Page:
"Well, I'm not gonna be a deputy that long. I'll be fine by myself."
Upham set his jaw. "I don't care who you take with you, but you have to take somebody with you. It's Marshal Service regulations."
"And if I don't take a posse man, what are you gonna do? Fire me?"
Upham just glared at Lincoln in response.
"Didn't think so. Now, you gonna give me any money to tide me over till I bring back this supposed bad man?"
"Like the judge said, you'll get reimbursed for your expenses—keep your receipts—and you'll get your bounty when the judge says I can give it to you."
"So that's a no." Lincoln walked into the marshal's office and found Peterson holding his guns out for him.
"I see you got drafted." Peterson said it with a smirk as Lincoln strapped on his gun belt.
"Blackmailed is more like it." Lincoln shot a look to Upham and watched the corners of Upham's mouth curling into a smile.
"They give you the bit about taking it up with noose?"
Lincoln glared at Upham.
"Well, who you going after first?" Peterson said.
Lincoln looked at the warrant and read aloud. "Randall Caldwell."
Randall Caldwell was deep into Marilyn Humphries, pumping and sweating, when her husband, Grantham Humphries, burst through the hotel bedroom door with a pistol trained on Randall and Marilyn,
* * *
"I told you I was gonna catch you with this nigger boy," Grantham said. "And now that I have, ain't a law man in the territory gonna stop a lead piece of justice bearing down on the both of you."
Randall pulled up, pulled out and threw up his hands. "Hey now. I had no idea she was married to you."
Grantham looked disappointed. "I hadn't even told you she's my wife yet."
Randall winced. "But I had no idea you'd be coming home right now. That part really is true."
The truth he was willing to acknowledge anyway. Randall had been diddling this woman off and on for a couple months now—pretty much whenever he was in Van Buren County. She'd mentioned her husband was "the jealous kind" once or twice, but what did that mean to Randall? If a husband wasn't the jealous kind, what kind of husband was he?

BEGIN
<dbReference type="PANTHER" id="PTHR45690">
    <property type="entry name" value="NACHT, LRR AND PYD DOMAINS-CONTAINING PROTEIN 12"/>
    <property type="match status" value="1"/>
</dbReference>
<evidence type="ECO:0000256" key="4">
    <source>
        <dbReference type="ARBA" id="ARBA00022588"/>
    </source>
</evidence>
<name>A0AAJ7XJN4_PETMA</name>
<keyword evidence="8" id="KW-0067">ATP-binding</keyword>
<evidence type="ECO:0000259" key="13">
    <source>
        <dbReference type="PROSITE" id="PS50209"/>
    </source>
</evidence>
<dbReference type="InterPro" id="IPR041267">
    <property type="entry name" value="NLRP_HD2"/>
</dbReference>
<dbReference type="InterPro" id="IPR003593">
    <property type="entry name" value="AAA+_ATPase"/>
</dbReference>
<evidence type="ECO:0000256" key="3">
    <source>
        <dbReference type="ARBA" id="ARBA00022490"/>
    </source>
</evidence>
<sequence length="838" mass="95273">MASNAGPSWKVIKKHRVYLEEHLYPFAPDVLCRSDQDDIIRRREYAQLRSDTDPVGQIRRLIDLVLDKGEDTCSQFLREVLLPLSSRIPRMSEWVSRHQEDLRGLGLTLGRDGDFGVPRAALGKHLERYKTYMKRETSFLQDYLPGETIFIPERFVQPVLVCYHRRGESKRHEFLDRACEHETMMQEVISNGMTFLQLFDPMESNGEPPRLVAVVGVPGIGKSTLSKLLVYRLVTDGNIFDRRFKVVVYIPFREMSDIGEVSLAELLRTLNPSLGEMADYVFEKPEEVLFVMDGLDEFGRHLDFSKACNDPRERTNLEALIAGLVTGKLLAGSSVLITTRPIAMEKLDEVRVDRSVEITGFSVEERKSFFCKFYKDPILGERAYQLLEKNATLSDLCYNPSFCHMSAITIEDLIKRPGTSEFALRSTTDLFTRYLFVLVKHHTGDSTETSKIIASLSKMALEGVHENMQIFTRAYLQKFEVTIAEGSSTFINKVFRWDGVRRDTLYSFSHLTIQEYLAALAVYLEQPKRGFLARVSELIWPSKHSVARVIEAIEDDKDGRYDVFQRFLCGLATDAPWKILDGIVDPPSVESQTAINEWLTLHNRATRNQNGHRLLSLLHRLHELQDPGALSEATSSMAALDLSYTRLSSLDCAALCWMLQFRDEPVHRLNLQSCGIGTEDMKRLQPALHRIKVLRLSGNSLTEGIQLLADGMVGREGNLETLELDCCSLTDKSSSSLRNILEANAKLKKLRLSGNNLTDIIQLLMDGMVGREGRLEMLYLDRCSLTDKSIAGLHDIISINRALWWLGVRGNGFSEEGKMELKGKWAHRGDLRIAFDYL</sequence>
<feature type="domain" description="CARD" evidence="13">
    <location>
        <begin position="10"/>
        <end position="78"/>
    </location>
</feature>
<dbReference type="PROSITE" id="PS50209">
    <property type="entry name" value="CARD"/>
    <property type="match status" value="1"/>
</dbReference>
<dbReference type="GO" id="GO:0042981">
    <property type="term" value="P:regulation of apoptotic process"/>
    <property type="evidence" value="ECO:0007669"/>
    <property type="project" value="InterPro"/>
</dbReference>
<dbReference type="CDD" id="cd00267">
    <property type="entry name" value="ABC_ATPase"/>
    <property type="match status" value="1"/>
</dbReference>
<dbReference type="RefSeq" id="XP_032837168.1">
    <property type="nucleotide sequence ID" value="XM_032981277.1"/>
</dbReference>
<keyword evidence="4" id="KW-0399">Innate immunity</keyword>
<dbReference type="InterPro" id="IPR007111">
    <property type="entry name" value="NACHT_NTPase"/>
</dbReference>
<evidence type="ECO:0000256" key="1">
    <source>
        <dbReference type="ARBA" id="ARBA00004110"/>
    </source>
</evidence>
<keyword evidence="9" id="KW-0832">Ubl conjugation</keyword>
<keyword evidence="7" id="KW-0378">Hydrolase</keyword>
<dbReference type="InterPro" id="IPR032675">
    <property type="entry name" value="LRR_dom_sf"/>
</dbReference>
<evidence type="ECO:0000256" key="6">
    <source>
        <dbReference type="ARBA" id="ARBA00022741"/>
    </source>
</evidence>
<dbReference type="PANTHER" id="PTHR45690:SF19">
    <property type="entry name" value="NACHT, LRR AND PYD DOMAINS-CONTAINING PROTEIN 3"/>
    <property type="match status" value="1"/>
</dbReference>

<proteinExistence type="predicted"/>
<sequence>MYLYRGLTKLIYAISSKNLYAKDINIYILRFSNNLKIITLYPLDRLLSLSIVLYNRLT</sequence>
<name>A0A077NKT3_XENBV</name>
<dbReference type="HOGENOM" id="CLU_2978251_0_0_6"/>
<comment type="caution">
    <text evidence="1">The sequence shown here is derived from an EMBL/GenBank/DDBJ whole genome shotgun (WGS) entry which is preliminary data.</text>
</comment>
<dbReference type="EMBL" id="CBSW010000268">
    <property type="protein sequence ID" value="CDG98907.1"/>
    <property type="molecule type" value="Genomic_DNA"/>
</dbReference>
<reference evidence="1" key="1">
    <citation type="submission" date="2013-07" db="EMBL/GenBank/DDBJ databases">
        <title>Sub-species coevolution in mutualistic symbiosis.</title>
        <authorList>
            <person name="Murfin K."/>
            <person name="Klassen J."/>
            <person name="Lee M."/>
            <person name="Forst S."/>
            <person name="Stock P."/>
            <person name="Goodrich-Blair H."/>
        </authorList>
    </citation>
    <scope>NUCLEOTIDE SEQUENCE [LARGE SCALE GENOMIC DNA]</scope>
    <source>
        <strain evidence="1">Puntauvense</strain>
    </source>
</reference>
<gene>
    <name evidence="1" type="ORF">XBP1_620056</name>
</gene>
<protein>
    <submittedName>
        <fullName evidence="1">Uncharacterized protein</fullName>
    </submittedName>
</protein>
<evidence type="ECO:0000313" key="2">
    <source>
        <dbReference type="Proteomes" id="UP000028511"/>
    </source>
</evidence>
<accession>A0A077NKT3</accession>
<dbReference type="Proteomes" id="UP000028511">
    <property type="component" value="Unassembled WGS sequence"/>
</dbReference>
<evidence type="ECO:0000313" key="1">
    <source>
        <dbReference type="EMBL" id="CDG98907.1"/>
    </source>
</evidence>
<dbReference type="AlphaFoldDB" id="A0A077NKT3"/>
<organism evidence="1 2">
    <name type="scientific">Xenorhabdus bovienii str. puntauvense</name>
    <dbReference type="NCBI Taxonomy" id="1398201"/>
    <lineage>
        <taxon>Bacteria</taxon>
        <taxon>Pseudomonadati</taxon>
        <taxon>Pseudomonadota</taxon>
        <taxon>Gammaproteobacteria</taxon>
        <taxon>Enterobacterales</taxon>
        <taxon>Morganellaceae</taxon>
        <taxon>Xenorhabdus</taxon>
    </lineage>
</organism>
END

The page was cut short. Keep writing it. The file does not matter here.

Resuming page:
"Now honey," Marilyn said to Grantham. "This ain't what it looks like."
"Oh, it ain't?" Grantham saying it with an air of amused sarcasm. "Please then, tell me exactly what this is if it ain't what it looks like?"
"Well." Marilyn started looking around the room.
Grantham could tell she was looking for a worthwhile explanation to present itself to her woman's brain. And Grantham was prepared to give her all the time in the world. He wanted to hear this.
"Well," Marilyn started again. "I don't think I'm gonna be able to come up with a lie you'll believe just now. So I'm just gonna skip to the end part."
She pulled a Philadelphia Derringer from underneath her pillow and pumped twenty grains of black powder into her husband's chest.
Grantham didn't fall, not immediately. He lowered his pistol and fingered at the small wound in his chest with his free hand and looked at it for a moment. Then he raised his head and said, "I'm still alive! Hallelujah!"
Marilyn pushed passed Randall and reached for his gun belt. She came back with his Colt Army pistol, pulled back on the hammer and fired twice—once to clear the empty chamber and once more into Grantham's chest. She repeated the effort twice more and watched her husband fall over in a great heap, the toes of his boots pointing toward the bedroom ceiling.
Randall, still stark naked, backed into the corner of the bedroom and stared in disbelief at the dead husband laying just a few feet from him. He took in the porcelain-skinned redhead sitting in bed with the covers pulled up over her nipples protruding like .45 casings through the sheets.
"You better run, Randall," Marilyn said, "what with you shooting my husband and all."
"What? No! You shot him. I was just standing here."
"Honey." Marilyn pouted at him, feigning being hurt. "That ain't how the story goes. In this story, I'm just a frightened white woman recovering from watching her Sheriff husband gunned down in cold blood after you, the bad man and killer negro Randall Caldwell, had your Biblical way with me."
"But that ain't how it happened." Randall was pleading with her now. "I didn't know your husband was the Sheriff, and I didn't know you were gonna shoot him."